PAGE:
DME providers that offer clinical services employ licensed respiratory therapists or other licensed clinicians to provide patient education; however, not all DME providers do this. Under the Medicare benefit DME companies are not recognized or paid for providing any form of professional clinical services-including patient education. However, the costs of employing these more expensive personnel had historically been offset by the reimbursement provided for the oxygen equipment. Unfortunately, a growing number of providers are considering or already have either reduced or eliminated their clinical staff in response to the considerable cuts in Medicare reimbursement that have taken place. This may not bode well for hospitals looking to reduce COPD patient readmissions. For hospitals to be successful in this effort they need to communicate their expectations to their DME suppliers, including the need for continuing educational support. They also need to evaluate their DME providers to ensure that they are capable of providing the educational services and any other support needed to achieve favorable patient outcomes. As the front line troops in the effort to reduce readmission rates case managers need to vet the DME providers to ensure they have the resources and dedication to support those efforts.
Case managers are responsible for the majority of referrals that DME providers receive. These providers realize that current and future business is largely dependent on meeting the expectations and requirements that their referral sources set. By asking questions and focusing discussion on clinical services and expectations, case managers can send a powerful message to their DME providers: that clinical services and patient education must be preserved, or enhanced.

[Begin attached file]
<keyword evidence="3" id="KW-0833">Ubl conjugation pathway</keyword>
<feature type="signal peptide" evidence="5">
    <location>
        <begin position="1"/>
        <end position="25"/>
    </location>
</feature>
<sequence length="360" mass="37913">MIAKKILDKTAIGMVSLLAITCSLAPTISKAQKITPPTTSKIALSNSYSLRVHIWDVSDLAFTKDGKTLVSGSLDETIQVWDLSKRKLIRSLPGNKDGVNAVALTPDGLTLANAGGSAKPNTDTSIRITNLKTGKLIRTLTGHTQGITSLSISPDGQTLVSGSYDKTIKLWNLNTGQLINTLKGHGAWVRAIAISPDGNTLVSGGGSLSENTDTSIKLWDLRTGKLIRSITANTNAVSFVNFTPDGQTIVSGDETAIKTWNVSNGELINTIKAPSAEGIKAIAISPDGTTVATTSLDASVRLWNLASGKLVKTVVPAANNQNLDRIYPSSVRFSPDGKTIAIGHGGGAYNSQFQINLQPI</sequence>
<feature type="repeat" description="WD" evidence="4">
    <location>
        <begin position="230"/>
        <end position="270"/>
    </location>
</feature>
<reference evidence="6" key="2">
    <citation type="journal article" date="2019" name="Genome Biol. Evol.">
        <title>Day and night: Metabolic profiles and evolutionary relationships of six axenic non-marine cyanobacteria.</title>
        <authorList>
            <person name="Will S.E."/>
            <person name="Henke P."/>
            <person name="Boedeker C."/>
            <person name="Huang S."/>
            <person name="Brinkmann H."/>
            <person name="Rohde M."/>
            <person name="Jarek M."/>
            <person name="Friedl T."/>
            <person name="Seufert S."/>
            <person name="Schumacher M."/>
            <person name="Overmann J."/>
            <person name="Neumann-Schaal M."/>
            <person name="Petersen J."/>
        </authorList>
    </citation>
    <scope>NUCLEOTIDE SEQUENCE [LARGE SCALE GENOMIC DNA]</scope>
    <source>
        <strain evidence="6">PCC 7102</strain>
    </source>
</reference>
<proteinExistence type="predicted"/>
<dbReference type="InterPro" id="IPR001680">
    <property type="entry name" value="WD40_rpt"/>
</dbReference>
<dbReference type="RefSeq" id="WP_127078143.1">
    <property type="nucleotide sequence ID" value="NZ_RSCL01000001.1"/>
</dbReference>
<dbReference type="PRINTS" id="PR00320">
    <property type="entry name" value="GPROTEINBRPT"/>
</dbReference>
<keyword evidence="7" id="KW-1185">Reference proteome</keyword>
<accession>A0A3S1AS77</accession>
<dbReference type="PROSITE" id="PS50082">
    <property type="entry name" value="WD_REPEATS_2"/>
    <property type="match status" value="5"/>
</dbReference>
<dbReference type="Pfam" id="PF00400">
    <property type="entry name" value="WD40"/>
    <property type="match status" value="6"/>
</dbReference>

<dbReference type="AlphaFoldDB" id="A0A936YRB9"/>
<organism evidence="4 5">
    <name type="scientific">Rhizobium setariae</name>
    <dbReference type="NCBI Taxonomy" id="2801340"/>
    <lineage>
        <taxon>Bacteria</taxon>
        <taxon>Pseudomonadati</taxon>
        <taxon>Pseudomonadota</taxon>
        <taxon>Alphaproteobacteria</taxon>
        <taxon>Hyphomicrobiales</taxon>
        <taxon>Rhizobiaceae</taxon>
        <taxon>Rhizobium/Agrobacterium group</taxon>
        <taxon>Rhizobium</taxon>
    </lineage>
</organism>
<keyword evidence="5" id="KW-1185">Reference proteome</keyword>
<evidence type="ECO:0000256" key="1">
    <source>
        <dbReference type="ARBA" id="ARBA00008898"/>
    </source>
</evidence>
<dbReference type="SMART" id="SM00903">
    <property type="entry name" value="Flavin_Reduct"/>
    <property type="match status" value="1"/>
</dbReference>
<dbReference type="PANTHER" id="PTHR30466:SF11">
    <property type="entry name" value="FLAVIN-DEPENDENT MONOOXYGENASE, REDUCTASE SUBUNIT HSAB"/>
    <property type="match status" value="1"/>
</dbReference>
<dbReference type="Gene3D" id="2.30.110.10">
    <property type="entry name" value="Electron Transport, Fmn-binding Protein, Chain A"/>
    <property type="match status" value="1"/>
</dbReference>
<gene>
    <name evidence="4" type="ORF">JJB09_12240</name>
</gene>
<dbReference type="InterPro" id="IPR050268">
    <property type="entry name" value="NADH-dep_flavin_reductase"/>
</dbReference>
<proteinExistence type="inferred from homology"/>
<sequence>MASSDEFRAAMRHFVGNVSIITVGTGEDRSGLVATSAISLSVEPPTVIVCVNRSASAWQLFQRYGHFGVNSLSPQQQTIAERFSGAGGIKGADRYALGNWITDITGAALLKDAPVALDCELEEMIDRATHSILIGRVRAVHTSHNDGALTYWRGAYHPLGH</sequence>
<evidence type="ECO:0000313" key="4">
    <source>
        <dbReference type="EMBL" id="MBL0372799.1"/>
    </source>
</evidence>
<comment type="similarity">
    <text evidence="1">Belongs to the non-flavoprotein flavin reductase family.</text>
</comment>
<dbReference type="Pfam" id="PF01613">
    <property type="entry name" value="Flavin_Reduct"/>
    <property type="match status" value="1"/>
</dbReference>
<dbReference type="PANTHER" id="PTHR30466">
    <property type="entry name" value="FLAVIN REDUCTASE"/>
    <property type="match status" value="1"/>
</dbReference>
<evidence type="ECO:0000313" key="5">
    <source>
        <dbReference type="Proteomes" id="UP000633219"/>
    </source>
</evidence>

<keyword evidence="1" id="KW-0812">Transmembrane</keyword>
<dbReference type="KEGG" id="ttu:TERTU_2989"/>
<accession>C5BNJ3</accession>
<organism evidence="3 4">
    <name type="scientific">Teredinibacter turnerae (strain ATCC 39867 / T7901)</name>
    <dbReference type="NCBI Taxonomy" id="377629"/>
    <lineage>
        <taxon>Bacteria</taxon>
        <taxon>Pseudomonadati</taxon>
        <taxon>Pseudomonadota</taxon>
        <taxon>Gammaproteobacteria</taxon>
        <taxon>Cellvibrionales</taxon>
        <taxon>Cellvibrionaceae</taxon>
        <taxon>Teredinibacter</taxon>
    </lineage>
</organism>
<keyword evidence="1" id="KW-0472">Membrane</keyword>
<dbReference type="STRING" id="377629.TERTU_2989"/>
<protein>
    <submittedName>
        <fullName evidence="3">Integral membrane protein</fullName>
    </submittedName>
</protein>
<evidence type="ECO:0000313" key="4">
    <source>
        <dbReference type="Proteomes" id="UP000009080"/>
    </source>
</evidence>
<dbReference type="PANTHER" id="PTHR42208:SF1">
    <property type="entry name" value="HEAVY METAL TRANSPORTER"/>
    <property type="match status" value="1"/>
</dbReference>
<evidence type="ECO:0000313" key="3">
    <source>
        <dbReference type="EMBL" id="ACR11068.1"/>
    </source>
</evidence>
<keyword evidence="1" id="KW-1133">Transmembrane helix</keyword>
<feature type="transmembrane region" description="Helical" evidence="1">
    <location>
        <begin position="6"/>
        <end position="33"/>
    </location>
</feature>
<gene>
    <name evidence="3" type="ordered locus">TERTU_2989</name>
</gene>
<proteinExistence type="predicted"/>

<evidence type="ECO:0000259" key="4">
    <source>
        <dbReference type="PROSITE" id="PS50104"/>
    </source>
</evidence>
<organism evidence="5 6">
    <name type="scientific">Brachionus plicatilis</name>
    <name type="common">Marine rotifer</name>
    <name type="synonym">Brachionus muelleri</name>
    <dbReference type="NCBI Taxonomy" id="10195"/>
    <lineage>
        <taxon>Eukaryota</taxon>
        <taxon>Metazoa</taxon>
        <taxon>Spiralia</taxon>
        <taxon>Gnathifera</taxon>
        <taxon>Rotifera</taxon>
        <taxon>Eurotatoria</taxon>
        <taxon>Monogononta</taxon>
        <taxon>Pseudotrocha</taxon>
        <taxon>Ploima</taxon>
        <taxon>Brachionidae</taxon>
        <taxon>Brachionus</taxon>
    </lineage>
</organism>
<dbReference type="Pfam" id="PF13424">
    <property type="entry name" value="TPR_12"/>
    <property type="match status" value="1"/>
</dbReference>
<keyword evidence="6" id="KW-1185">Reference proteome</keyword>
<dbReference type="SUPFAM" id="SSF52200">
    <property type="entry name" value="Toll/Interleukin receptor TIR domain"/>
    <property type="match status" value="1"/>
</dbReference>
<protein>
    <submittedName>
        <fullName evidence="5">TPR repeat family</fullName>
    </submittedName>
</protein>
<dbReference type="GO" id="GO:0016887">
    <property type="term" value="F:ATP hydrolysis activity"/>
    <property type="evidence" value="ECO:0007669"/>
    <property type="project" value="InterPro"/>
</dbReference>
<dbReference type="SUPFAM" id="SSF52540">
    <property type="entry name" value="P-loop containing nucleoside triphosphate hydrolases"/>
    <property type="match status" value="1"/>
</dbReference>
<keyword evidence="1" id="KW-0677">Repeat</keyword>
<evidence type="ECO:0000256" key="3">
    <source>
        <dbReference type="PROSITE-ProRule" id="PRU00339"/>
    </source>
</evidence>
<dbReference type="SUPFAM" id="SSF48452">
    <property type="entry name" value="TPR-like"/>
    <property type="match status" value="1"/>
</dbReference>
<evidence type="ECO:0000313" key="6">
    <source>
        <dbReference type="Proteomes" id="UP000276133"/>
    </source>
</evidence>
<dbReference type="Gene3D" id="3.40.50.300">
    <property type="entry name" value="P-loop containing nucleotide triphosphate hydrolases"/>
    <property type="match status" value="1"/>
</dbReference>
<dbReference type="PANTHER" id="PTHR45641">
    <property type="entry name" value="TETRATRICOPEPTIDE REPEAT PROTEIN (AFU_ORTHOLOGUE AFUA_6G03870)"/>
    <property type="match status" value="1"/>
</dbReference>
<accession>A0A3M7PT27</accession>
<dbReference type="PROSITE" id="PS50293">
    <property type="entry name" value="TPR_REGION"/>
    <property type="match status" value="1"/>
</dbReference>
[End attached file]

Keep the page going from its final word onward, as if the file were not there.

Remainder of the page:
Pressure is mounting throughout the health care system to ensure quality patient outcomes while simultaneously reducing costs. To accommodate these unprecedented changes we must adapt the way oxygen patients are referred to DME providers. As a previous DME provider, it was my experience that the criteria for receiving referrals was often based more on the subjective referral experience and less on the products and services we provided to the patients. Patient referrals can no longer be based on such ambiguous, superficial criteria. In fact, given the recent draconian reductions in oxygen reimbursement one could argue that the only way that DME providers can afford to spend resources to curry favor with their referral sources is through reductions in service, support, or care to the patient. The current market requires true collaboration between case manager and DME provider, with the primary goal of providing quality patient care and service that is measured by improved outcomes and reductions in readmissions. Patient referrals must be predicated on what the DME provider can offer to the patient, not the referral source.